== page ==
As we shared an orange our conversation was reserved mostly to hand gestures and smiles but was proud to tell me he was an avid supporter of Barcelona football club. When I pointed towards myself and said ‘Everton FC?’ Abdullah shook his head, laughing and let out a sigh.
It goes without saying that that some language barriers were made to be broken and that they should never put you exploring Marrakech!
If, during your stay you find yourself wanting to escape the hustle and bustle of Marrakesh for a few hours, by travelling just a few miles from the city outskirts you can not only take a pause to gather your senses but you can also get hands on with a unique aspect of Moroccan agriculture.
These are the Argan tree’s that soon transform the rocky desert that surrounds Marrakesh into an astonishing sea of green after only a half an hour’s drive out of the city. Argan trees have only ever grown in Morocco and are they have become a hugely important resource as the nuts harvested from the trees are composed of a natural variety of beneficial properties which has led to widespread culinary and cosmetic usage
As we venture outside of Marrakech to discover what it is that makes Argon nuts and the oil that comes from it so important, we come across one of the many Argon production co-operatives. Greeted straight from our car, we are ushered into the co-operative in a relaxed and inviting manner that contrasts the intense sales techniques of the Marrakesh souk’s.
Once inside the ladies currently working take a moment’s pause to sing us a traditional Moroccan welcome before our guide starts to explain the step by step process in which the Argan nut is collected and harvested into oil. But this is Morocco and an interesting explanation soon turns hands on as we are guided into the work shop to help the ladies at their work at each stage of production.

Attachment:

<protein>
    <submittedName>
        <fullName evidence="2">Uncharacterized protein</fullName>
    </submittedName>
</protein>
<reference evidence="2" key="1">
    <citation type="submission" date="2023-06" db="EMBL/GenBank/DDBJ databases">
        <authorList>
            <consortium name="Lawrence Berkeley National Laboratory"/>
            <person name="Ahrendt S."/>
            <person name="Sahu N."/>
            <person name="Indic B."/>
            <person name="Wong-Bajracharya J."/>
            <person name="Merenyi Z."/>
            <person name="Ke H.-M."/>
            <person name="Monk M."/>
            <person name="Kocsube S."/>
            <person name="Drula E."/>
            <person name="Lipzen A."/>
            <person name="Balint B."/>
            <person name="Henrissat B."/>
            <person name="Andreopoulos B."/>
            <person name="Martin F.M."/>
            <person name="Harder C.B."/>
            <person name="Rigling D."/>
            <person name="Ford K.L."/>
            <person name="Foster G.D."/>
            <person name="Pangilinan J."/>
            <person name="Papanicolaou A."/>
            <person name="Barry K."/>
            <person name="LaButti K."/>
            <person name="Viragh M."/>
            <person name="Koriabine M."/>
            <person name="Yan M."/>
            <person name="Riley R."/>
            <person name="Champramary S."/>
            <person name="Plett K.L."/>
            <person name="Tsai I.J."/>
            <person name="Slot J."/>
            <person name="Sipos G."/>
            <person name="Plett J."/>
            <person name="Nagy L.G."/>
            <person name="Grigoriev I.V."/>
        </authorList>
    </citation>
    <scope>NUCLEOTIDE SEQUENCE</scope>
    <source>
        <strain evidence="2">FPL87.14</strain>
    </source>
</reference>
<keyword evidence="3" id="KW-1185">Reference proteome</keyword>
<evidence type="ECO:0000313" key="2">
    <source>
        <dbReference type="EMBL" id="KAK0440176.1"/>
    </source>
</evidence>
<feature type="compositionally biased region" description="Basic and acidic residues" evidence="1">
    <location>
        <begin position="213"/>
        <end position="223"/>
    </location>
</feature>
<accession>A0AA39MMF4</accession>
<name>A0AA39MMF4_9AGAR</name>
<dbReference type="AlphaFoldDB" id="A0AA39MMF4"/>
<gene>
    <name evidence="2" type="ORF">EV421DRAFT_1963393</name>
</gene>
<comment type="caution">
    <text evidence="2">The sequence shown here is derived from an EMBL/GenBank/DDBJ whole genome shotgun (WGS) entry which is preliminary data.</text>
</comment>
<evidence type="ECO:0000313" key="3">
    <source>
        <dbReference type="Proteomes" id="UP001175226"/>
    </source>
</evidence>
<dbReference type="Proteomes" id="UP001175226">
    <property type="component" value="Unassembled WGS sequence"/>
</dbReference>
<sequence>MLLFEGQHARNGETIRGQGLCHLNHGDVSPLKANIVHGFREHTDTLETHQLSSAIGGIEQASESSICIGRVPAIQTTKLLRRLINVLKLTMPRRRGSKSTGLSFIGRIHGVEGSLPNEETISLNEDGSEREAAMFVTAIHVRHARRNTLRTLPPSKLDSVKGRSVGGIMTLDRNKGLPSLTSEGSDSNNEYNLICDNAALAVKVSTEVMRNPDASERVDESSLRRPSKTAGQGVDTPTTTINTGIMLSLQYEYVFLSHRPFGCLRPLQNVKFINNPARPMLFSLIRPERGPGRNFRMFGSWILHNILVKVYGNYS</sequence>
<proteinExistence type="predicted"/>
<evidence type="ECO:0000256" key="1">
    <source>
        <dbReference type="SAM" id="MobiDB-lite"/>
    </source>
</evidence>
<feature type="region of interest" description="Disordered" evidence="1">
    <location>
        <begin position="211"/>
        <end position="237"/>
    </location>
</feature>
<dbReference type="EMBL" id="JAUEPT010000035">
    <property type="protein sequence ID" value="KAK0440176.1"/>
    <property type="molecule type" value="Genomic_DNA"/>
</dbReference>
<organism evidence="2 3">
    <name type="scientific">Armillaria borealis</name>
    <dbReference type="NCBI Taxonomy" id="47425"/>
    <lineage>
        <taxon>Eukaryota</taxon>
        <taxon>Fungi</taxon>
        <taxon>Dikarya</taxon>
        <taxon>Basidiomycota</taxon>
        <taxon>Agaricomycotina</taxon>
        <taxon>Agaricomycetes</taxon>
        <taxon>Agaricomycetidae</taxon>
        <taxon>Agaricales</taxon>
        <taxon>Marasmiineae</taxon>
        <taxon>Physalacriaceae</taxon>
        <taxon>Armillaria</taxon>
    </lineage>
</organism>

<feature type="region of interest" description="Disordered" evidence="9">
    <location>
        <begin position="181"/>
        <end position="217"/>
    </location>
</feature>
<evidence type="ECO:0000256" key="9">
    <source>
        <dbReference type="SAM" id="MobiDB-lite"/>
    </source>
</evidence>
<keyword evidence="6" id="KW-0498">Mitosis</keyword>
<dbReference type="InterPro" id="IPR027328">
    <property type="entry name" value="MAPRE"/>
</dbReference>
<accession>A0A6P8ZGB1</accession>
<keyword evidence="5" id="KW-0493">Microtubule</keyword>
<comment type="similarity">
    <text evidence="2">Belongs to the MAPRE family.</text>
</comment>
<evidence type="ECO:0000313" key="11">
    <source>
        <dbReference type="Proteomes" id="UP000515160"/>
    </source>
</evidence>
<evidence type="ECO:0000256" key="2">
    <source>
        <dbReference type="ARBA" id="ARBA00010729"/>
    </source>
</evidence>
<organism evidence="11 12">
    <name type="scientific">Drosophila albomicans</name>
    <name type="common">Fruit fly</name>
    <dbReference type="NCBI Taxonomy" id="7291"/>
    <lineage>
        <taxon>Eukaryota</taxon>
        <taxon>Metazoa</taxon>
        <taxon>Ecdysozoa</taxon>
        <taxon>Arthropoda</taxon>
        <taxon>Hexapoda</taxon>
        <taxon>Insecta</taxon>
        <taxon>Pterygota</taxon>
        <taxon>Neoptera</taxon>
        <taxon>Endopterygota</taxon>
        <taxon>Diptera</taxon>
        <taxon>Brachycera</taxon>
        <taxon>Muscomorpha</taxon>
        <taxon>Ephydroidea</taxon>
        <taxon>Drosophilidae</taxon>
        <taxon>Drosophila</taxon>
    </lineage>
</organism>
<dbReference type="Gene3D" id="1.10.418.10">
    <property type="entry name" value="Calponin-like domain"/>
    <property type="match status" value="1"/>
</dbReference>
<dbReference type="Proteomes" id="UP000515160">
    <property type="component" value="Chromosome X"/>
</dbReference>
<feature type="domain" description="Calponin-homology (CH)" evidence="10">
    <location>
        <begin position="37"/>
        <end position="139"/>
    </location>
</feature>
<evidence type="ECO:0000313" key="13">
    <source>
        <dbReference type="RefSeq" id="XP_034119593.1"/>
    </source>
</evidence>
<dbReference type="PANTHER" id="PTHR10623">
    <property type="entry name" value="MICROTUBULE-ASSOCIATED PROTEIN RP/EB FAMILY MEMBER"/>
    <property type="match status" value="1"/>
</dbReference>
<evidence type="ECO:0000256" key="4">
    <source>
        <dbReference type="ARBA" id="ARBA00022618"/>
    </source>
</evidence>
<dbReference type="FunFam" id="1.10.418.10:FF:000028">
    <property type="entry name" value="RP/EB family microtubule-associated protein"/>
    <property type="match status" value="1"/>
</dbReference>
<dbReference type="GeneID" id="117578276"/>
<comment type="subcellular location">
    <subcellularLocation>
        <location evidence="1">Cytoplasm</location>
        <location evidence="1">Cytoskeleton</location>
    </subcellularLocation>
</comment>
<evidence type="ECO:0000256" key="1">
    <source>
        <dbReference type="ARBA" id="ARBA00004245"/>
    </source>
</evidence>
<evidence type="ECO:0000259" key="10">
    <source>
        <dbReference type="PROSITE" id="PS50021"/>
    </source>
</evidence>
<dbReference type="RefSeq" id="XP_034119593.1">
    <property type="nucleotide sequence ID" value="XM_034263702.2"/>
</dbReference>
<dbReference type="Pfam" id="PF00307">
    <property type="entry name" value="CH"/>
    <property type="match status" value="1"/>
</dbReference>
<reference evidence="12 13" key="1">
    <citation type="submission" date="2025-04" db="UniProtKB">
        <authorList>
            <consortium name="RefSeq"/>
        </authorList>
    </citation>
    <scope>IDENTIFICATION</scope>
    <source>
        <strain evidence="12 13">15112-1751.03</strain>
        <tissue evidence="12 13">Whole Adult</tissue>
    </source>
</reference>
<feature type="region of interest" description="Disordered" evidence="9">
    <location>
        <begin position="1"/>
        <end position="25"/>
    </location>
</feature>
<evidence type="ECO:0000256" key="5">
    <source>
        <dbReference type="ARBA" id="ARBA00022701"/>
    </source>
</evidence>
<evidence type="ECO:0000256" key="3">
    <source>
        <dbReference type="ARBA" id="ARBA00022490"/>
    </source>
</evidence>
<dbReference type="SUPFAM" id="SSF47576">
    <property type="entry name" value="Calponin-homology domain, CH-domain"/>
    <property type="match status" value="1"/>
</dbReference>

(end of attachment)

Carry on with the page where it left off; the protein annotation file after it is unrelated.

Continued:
The real significance of this process soon becomes apparent as we learn that these production co-operatives provide employment for women in the area which support entire families. Organisations such as this which promote employment are thriving outside and in Marrakech where the charity, Henna Café provide’s quality henna tattoo’s from resident artist Fatimah whilst also offering educational classes in a number of subjects free of charge.
Take note however! We aren’t the only creatures to enjoy the delicious tastes of the Argan tree. As you drive out through the desert you may just come across the local goat’s who seem to have acquired a greater taste for the Argan oil than we have!
Traveling the daily 5 hour round trip to Essouira is what bestows the owners of restaurant 14 and 98 such exquisite, fresh and reasonably priced fish that makes these restaurants a hub of local Moroccans and in the know visitors. This is the numerically
marked restaurant market of Jemaa El Fna square that trundles in daily around 5pm then dispands into the night as if never there around midnight. A site in itself is awing at the process of empty square to bustling food centre in a very short period of time, which can be looked upon from one of the surrounding rooftop cafes. A seeming tourist attraction at first site, you would be greatly mistaken. As tourism in Marrakech has been around for a relatively short time, these mobile restaruants are filled with local people wanting excellent, fresh and locally priced food while discussing the days stories and welcome in inquisitive tourists with open arms and shuffling bums. With set menu’s around 30 dirhams the norm ranging from sheeps head and Moroccan snails, to fresh orange juice bars and tea stalls and with everything in between, this is a site that cannot be missed for those wanting to experience what life in La Medina is truly like. Surrounding this square heart of Marrakech lie the beautifully traditional riads of Marrakech-Riad which give you all and them some for your culturally diverse and memorable stay in Marrakech.